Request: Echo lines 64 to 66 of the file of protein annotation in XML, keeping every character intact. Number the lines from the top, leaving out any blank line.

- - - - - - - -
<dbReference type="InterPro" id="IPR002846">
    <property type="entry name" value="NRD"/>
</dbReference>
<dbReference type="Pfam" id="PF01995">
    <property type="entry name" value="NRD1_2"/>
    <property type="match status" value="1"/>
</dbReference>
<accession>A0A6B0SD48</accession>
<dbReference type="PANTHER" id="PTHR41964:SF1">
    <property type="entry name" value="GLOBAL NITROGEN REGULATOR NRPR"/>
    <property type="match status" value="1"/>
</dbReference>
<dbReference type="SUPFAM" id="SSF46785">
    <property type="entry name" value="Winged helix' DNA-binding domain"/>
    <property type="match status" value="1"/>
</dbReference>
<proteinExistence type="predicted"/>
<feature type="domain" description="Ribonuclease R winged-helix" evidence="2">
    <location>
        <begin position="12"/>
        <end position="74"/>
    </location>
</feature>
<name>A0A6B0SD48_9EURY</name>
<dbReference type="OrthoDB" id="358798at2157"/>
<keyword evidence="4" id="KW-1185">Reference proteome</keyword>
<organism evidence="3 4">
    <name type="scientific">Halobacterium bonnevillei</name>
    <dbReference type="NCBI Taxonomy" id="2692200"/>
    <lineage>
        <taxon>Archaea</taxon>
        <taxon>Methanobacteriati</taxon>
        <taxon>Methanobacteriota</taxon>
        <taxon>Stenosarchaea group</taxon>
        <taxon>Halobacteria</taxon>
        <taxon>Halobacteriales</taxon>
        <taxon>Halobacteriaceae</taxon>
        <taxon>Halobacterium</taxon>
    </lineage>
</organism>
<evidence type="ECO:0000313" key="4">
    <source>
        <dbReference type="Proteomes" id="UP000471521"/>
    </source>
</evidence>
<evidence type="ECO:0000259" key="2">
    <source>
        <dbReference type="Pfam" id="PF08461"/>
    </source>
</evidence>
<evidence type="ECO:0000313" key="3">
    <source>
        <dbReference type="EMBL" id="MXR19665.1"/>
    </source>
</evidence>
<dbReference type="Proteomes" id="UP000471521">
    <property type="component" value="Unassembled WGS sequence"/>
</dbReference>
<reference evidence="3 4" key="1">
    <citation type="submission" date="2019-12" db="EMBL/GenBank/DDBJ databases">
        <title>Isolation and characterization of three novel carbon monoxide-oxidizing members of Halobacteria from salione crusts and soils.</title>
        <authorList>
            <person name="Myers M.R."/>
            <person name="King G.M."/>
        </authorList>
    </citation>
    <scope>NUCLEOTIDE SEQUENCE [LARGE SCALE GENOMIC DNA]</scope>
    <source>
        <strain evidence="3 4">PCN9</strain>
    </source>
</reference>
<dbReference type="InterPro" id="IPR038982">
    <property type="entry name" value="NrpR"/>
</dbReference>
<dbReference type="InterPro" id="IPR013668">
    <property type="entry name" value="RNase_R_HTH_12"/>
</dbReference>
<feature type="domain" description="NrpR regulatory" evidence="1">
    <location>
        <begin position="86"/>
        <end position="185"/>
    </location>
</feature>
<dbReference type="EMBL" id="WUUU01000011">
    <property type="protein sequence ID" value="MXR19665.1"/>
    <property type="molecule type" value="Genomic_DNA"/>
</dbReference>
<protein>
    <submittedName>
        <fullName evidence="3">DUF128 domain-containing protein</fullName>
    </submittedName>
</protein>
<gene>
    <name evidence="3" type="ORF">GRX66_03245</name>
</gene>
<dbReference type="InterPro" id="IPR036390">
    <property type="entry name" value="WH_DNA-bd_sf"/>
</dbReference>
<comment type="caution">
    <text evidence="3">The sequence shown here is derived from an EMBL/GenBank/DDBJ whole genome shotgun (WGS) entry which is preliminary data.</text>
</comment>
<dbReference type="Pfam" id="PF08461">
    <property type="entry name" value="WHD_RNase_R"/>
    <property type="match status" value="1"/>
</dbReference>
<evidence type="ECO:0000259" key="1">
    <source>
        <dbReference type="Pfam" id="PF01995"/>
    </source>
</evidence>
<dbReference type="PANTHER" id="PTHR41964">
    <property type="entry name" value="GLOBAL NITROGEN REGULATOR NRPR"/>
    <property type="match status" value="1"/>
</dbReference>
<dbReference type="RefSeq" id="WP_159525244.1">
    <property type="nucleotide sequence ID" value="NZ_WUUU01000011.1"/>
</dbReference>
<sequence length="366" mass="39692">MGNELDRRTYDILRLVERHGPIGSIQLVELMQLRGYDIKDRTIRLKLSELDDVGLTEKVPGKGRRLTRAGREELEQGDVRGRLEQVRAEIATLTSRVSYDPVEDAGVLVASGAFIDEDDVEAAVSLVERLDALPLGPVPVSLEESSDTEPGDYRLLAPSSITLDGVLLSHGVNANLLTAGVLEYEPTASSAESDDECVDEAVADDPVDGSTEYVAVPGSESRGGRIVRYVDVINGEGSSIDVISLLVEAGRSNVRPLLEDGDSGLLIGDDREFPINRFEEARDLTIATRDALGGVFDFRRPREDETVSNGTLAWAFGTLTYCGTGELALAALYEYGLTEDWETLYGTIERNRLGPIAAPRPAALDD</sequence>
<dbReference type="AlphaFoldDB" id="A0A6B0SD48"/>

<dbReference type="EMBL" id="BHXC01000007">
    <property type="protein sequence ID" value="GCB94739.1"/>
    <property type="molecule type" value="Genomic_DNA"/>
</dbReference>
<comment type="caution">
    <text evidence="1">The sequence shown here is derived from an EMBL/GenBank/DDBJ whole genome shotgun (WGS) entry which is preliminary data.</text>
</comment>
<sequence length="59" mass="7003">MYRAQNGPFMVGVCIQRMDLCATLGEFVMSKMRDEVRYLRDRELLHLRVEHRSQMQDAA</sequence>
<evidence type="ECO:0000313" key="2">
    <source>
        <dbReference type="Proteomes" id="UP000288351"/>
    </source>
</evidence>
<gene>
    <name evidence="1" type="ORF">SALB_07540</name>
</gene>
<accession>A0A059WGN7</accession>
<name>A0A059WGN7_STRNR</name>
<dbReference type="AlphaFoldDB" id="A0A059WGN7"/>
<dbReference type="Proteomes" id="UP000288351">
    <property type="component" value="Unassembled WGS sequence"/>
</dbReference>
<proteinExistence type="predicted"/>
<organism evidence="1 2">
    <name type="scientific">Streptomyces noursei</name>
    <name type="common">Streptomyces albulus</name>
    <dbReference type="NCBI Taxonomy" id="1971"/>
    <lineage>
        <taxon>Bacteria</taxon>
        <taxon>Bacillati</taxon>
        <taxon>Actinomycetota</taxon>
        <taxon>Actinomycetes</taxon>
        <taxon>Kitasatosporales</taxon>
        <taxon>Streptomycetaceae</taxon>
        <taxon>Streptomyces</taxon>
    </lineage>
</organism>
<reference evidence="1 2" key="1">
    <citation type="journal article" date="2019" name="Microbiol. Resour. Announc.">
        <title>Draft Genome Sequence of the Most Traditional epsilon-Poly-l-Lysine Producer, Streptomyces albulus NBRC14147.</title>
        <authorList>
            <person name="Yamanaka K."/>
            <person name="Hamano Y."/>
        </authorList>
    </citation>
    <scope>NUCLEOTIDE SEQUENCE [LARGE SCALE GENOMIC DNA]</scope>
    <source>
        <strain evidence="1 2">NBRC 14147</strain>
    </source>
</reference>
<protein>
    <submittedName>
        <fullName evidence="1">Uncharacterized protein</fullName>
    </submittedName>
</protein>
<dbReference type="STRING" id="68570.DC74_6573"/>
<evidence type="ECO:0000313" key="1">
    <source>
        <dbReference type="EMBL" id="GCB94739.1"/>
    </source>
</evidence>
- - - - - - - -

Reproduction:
            <person name="King G.M."/>
        </authorList>
    </citation>